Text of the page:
Jim Benning says the Vancouver Canucks can compete with anyone. And he’s right, because the Canucks can very literally compete with anyone.
Now, it’s not like the Colorado Avalanche are a flat of pylons. They have offensive stars like Matt Duchene, Gabe Landeskog, Ryan O’Reilly, and Nathan McKinnon, usually. Add in Jarome Iginla and one of the game’s most dynamic young defenders in Tyson Barrie, plus last year’s goalie of the year, sorta, Semyon Varlamov. They finished second in the Western Conference last year, when things started well and momentum refused to run empty. The Avs are more than capable of beating any team, any night – just like the Canucks are.
And Columbus has lost basically an entire season to injury, but their roster is potent when healthy. The New Jersey Devils have, in my mind, the third-best goaltender in the National Hockey League in Cory Schneider. Even Buffalo or Arizona can’t lose every game, as much as their fans may wish.
But this isn’t about the Canucks losing one-offs to weak opponents. It’s about them playing down – or playing up – to whoever they’re across from.
“Once we get in, I’m excited about what this group can do in the playoffs this year, for sure,” Benning, Vancouver’s GM, said Thursday on TSN 1040 radio.
Hey, I’m excited, too. Because I have no idea what they can do, and I don’t know how it’ll look. In the same way I’m excited for the final season of Mad Men or for what happens when I toss aluminum in a microwave, I’m excited for Vancouver’s playoff appearance – if they can hang onto that, because they’ve had a one-goal third-period lead since December.
And their record is littered with not just ugly losses, but ugly performances. 6-3 to Buffalo. 6-2 to San Jose. 6-2 to Columbus. 4-1 last night, to Colorado.
Even that L.A. win, which has been pinned up as some sort of heroic tide-turning effort, even though it was razor-tight and over a team below the Canucks in the standings, comes as a cautionary tale.
L.A. had two shorthanded breakaways in that game. Both were stopped by Eddie Lack. But the Canucks surrendered them, and you can bet at least one of those would go in come April, when one loss – even one goal – means an early summer.
“Every team has good players and players who are playing for contracts, and Toronto’s no different,” said head coach Willie Desjardins a couple weeks ago, before Vancouver’s 4-1 win over the Maple Leafs. “They’ll come in and they’ll play hard, and we have to be ready for them.”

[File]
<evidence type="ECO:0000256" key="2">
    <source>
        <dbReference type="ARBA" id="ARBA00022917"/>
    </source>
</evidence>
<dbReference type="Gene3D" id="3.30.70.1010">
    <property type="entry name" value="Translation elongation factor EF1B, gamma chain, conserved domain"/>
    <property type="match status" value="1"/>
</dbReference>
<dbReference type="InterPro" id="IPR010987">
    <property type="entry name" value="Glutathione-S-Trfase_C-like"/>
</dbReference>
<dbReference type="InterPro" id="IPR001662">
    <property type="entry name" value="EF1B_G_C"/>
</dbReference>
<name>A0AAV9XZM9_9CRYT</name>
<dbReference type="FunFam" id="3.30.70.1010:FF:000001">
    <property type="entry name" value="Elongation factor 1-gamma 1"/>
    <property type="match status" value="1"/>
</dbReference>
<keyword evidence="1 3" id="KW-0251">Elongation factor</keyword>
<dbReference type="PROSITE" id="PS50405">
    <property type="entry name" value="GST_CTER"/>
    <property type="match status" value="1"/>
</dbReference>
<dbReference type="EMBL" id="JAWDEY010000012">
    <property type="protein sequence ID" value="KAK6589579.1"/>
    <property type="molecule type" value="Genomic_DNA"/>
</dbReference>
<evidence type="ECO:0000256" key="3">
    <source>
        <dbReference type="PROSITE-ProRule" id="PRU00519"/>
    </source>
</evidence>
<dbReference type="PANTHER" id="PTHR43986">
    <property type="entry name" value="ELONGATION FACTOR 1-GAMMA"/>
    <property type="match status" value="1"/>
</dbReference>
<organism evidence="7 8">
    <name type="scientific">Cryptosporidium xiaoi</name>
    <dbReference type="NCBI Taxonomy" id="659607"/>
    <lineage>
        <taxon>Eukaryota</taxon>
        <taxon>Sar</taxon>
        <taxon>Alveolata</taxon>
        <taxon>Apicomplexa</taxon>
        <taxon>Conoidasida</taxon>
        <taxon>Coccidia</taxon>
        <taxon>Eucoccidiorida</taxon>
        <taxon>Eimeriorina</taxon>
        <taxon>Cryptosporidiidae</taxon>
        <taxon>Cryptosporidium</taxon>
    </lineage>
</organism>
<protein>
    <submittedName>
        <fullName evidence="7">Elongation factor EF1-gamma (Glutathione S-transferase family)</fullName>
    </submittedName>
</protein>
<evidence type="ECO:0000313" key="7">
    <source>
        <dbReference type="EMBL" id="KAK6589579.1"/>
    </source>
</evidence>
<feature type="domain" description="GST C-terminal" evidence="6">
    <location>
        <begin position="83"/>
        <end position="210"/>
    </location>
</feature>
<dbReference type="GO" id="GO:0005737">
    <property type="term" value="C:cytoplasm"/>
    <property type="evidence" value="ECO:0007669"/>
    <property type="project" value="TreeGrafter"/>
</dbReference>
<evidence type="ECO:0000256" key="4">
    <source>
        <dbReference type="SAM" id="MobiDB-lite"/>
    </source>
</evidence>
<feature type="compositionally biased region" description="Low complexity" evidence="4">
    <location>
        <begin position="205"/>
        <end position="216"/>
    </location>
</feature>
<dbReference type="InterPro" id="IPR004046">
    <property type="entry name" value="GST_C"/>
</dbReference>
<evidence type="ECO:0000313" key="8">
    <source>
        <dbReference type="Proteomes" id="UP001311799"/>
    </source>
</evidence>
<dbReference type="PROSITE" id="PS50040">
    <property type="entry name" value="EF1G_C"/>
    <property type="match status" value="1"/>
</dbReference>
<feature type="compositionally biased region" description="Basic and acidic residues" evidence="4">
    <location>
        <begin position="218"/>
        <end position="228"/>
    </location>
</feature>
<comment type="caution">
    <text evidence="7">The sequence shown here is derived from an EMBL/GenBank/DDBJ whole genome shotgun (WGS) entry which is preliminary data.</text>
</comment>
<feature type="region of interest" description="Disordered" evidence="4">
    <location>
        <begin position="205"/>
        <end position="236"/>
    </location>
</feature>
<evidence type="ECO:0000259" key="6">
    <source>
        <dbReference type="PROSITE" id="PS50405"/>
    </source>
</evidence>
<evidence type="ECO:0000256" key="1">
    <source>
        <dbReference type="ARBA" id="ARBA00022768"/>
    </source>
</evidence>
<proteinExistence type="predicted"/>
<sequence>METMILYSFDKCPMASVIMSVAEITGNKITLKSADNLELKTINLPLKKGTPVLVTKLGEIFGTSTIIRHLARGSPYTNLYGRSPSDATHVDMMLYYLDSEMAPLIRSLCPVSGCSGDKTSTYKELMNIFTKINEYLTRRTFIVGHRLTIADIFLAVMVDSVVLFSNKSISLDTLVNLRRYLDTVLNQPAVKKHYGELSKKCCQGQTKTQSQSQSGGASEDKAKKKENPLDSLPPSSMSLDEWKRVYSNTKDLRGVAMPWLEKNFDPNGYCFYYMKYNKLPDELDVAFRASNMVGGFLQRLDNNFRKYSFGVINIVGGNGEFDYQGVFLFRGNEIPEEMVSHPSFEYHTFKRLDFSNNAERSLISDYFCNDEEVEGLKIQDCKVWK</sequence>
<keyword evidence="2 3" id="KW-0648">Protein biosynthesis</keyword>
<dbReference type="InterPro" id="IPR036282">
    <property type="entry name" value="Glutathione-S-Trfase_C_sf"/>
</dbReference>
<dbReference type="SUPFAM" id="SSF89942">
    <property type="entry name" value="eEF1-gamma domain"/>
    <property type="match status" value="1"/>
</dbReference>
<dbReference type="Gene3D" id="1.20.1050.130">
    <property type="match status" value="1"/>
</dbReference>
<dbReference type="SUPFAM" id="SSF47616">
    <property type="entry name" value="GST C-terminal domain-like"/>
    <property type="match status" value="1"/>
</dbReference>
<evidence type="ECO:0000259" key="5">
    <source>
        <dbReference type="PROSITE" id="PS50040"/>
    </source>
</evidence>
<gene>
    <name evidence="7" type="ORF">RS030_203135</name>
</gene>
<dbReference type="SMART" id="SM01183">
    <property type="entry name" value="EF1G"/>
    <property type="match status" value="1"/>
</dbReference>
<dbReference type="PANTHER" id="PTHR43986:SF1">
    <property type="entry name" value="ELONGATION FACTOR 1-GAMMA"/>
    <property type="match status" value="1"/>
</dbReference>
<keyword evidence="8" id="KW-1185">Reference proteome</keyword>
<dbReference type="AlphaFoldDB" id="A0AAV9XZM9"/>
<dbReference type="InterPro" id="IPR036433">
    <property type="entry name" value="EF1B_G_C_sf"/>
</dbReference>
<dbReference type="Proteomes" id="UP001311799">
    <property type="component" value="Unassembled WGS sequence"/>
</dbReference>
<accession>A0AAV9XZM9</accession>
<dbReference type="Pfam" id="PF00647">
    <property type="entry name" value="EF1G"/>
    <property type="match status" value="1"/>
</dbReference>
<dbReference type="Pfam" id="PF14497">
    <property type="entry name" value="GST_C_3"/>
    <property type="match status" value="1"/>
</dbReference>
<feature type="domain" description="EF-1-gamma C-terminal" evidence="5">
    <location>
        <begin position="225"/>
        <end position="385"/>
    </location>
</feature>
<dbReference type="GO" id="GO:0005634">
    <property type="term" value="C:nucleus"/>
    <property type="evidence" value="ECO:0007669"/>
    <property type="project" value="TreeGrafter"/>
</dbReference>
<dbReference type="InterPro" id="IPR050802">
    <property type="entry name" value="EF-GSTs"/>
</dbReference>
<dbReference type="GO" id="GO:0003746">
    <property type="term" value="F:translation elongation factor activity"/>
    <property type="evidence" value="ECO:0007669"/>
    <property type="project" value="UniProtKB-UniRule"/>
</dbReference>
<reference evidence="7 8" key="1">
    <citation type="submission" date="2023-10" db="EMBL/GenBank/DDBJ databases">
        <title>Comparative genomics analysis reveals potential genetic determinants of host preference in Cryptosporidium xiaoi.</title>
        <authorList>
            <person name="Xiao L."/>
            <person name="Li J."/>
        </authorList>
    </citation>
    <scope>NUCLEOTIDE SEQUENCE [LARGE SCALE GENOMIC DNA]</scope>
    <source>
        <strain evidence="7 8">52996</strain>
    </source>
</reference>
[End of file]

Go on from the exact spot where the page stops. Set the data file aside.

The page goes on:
The coach’s ethos of giving credit to every team that strolls up to meet Henrik Sedin at centre ice is laudable and, probably, intelligent. You never want to underestimate your foe… but it doesn’t mean you have to pass them the puck, or that you shouldn’t take social cues.
It’s also courteous of Desjardins, and it comes from the right place. And he’s correct – every team has players who can score, who can show up and shut up the haters, even the black hole that is Toronto’s blue-clad Leafs. I said as much myself at the start of this column.
But there’s a difference, truly, between being prepared and giving up your serve. It’s one thing to size-up your opponent – it’s another for Desjardins and his team to intentionally meet a shorter man at his forehead.
“I mean, we’ve been bad against teams below us in the standings, so it’s something that we’ve gotta come out with lots of energy, get the crowd with us from the start,” said Eddie Lack, who’s re-morphed into a No. 1 with Ryan Miller out and ailing.
But of course, Lack’s not the problem here. Last night, he made 34 saves on 37 shots and was shelled with 31 pucks in the first 40 minutes. Lack isn’t always great, but Lack’s never the problem.
The rest of the group just forgot to show up.
The Canucks have to know when they have to win a game. They seem to get it when they’re the underdog – when they’re up against Los Angeles, St. Louis, Chicago, both New Yorks, Anaheim, even Boston, all teams Vancouver has beaten in the past two months. (I get the feeling they’re as surprised as their fans are when they beat a so-called Cup contender… that can’t be good, can it?)
They’re very aware, it seems, of when they have to look up and swing high. But where’s that consciousness when they’re standing over a dying man?
If they’re not careful, they’ll become the Viper…
But even he knew better, it seems, before his final battle: “Size does not matter when you’re flat on your back.”